Wed, Jun 02, 2004 - Page 6 News List

Kerry: I'll upgrade terror defenses


Democratic presidential candidate Senator John Kerry speaks to members of the media on his plane before attending the Portsmouth Memorial Day Parade in Portsmouth, Virginia, on Monday.


Nuclear terrorism is the gravest threat the US faces, Democratic presidential candidate John Kerry said yesterday as he offered a plan to secure atomic arsenals and materials around the world.

"The enemy is different and we must think and act anew," Kerry said in excerpts of remarks prepared for delivery in West Palm Beach, Florida. "We have to do everything we can to stop a nuclear weapon from ever reaching our shore and that mission begins far away."

In the second of three speeches on national security, Kerry is expected to propose a new high-level White House job to oversee efforts to prevent a terrorist attack using nuclear weapons and recommend speeding up a current program to secure nuclear material in the former Soviet Union.

"The greatest threat we face today [is] the possibility of al-Qaeda or other terrorists getting their hands on a nuclear weapon," Kerry said. "Osama bin Laden has called obtaining a weapon of mass destruction a `sacred duty.'"

The 20-year veteran of the Foreign Relations Committee also said he wanted to end nuclear programs in countries like Iran and North Korea.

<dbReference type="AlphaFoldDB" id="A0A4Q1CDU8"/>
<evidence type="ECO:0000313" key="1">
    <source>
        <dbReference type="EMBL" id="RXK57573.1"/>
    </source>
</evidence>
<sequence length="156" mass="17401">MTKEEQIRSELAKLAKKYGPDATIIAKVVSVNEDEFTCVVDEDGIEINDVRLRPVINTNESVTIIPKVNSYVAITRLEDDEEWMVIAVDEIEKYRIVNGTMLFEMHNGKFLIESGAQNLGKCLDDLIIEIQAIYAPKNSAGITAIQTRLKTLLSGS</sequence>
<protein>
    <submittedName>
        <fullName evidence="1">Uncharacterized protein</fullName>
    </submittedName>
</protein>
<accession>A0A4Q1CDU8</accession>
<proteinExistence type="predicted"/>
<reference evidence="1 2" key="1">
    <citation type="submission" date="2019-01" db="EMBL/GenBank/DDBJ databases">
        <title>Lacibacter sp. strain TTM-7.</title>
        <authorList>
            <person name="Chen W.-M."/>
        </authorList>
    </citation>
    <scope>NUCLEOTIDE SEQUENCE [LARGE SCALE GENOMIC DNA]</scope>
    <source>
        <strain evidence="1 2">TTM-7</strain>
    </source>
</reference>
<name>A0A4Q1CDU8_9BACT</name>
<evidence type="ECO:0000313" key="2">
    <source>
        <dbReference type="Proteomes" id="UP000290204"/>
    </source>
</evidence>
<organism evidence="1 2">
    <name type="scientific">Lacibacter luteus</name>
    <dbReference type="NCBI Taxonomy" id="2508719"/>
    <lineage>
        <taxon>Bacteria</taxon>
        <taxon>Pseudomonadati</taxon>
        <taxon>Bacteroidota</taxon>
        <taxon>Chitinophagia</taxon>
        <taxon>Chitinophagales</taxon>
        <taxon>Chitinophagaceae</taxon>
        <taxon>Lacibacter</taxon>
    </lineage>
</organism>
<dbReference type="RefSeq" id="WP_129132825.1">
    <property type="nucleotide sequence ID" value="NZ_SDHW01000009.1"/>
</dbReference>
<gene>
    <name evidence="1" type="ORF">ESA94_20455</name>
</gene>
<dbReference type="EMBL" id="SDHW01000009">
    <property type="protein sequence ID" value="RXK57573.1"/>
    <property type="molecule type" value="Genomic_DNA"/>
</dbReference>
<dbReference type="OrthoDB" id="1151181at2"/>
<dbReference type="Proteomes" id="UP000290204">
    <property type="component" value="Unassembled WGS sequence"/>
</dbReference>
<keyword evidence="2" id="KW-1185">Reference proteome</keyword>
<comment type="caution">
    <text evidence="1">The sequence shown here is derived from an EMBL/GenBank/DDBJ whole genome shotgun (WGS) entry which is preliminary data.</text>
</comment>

Kerry has criticized US President George W. Bush for refusing to hold bilateral negotiations with North Korea. He has said he would adopt a two-track policy of continuing the talks that include Russia, Japan, China and South Korea while also holding direct discussions with Pyongyang.

After the Sept. 11, 2001, attacks on the US, Kerry said Americans needed to "take away politics, strip away the labels" and ask honest questions.

"Have we done everything we could to secure these dangerous weapons and materials? Have we taken every step we should to stop North Korea and Iran's nuclear programs? Have we reached out to our allies and forged an urgent global effort to ensure that nuclear weapons and materials are secured?" he asked.

"The honest answer, in each of these areas, is that we have done too little, often too late, and even cut back our efforts," he said.

A Kerry foreign policy adviser said when Bush came to office he curtailed the Cooperative Threat Reduction Program, known as Nunn-Lugar after the two senators -- Democrat Sam Nunn and Republican Richard Lugar -- who created it.

In the past decade, the program has spent US$4 billion to help former Soviet states eliminate or secure nuclear, biological and chemical weapons, including the deactivation of more than 6,000 nuclear warheads.

Kerry has supported expanding and accelerating Nunn-Lugar as an important defense against terrorists and rogue states obtaining old Soviet weapons of mass destruction.

The presumptive Democratic nominee, who is locked in a tight battle with Bush five months ahead of the Nov. 2 election, has launched an 11-day mini-campaign devoted to national security as the chaos in Iraq and the June 30 handover to an as-yet-unnamed interim government dominates headlines.

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